Which type of psychotherapy is right for me?

There are several different styles of psychotherapy, from Acceptance and Commitment Therapy (ACT) to Cognitive Behavioural Therapy (CBT), and Dialectical Behaviour Therapy (DBT). Different people and personalities, life experiences, and mental health challenges are all factors in determining which therapy is best for you as an individual. Knowing which to use is part of the specialist training your psychiatrist has undertaken.

Psychodynamic psychotherapy could be your most effective treatment if you:

  • Have trouble resolving conflicts in your life

  • Feel deep-seated resentment or disappointment

  • Have difficulty making or maintaining healthy relationships

  • Find yourself repeatedly in destructive relationships

  • Struggle with stress

  • Are lonely, depressed or anxious

  • Feel hopeless about the future

  • Want to better understand yourself and your decisions.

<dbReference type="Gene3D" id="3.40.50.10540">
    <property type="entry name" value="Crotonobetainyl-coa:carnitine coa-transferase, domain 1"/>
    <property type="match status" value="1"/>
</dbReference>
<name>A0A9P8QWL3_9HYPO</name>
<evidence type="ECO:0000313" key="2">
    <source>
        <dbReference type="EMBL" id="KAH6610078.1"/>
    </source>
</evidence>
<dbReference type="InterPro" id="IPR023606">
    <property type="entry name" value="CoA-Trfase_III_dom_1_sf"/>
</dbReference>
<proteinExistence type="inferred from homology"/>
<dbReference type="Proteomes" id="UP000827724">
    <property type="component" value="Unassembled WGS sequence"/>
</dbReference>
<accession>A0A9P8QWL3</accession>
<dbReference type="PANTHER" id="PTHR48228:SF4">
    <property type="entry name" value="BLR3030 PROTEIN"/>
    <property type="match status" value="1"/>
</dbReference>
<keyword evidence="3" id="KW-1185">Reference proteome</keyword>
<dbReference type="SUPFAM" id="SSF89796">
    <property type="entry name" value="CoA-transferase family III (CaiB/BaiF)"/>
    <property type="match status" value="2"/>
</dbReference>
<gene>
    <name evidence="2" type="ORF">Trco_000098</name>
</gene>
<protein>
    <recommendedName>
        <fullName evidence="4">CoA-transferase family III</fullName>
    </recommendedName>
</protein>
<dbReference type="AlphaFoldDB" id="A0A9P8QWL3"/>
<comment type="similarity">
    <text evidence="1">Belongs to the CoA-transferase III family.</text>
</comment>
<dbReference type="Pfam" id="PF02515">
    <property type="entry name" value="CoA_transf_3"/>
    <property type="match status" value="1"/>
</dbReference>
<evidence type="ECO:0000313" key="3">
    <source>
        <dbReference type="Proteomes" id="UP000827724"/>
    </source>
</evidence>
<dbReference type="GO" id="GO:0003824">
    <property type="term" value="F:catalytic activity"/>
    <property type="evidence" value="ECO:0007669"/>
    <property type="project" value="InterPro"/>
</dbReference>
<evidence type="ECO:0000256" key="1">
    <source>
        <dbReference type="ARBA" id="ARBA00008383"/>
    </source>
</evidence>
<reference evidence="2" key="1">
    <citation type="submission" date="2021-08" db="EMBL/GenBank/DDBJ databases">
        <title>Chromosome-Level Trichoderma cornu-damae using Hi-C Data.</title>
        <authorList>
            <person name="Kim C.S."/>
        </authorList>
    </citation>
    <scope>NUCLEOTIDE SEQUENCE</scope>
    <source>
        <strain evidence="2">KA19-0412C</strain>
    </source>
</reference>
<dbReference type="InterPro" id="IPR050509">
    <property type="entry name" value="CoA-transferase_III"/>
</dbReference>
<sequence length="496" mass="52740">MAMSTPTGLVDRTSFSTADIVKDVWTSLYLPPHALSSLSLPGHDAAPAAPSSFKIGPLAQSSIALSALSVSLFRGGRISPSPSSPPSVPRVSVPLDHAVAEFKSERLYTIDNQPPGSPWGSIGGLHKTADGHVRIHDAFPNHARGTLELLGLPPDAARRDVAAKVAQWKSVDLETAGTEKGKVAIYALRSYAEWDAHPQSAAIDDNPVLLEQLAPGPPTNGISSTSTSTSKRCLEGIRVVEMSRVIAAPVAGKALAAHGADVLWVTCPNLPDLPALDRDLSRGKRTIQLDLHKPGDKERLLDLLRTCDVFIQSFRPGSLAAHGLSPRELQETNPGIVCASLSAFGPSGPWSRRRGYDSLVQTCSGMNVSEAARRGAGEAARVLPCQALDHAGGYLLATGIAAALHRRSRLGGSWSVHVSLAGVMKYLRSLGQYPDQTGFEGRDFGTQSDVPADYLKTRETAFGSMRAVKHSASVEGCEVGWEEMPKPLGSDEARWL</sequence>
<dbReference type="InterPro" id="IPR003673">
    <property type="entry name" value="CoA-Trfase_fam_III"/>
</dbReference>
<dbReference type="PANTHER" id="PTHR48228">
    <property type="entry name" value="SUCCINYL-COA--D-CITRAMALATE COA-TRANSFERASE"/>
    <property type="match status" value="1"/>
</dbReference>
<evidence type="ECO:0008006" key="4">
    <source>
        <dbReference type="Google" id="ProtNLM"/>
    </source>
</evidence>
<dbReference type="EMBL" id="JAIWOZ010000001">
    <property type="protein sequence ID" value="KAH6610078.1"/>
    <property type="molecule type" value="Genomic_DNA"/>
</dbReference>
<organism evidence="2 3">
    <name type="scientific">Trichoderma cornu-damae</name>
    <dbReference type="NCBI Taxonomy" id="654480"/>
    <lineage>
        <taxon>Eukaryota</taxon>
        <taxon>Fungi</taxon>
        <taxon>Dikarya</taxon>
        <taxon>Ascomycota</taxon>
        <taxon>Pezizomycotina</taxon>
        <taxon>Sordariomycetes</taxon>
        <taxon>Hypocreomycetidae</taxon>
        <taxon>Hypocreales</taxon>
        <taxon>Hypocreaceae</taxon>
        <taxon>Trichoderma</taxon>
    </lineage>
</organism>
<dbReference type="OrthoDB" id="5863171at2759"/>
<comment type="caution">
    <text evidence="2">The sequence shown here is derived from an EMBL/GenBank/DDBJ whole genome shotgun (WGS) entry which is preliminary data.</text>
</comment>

Psychodynamic psychotherapy relies on two main factors: your psychotherapist, and yourself. The Dolphin Tribe psychiatrists in Sydney, Australia are well qualified to be your partner on this journey, but there are a few things you need to bring to the table as well.

You need to be dedicated to this process. You should be looking for long lasting change rather than a quick fix. And you have to be prepared to encounter some emotional pain along the way.

What to expect from your therapy sessions

Psychodynamic psychotherapy is a personal process, and everyone’s experience will differ slightly. But there are some common features to expect from your therapy sessions: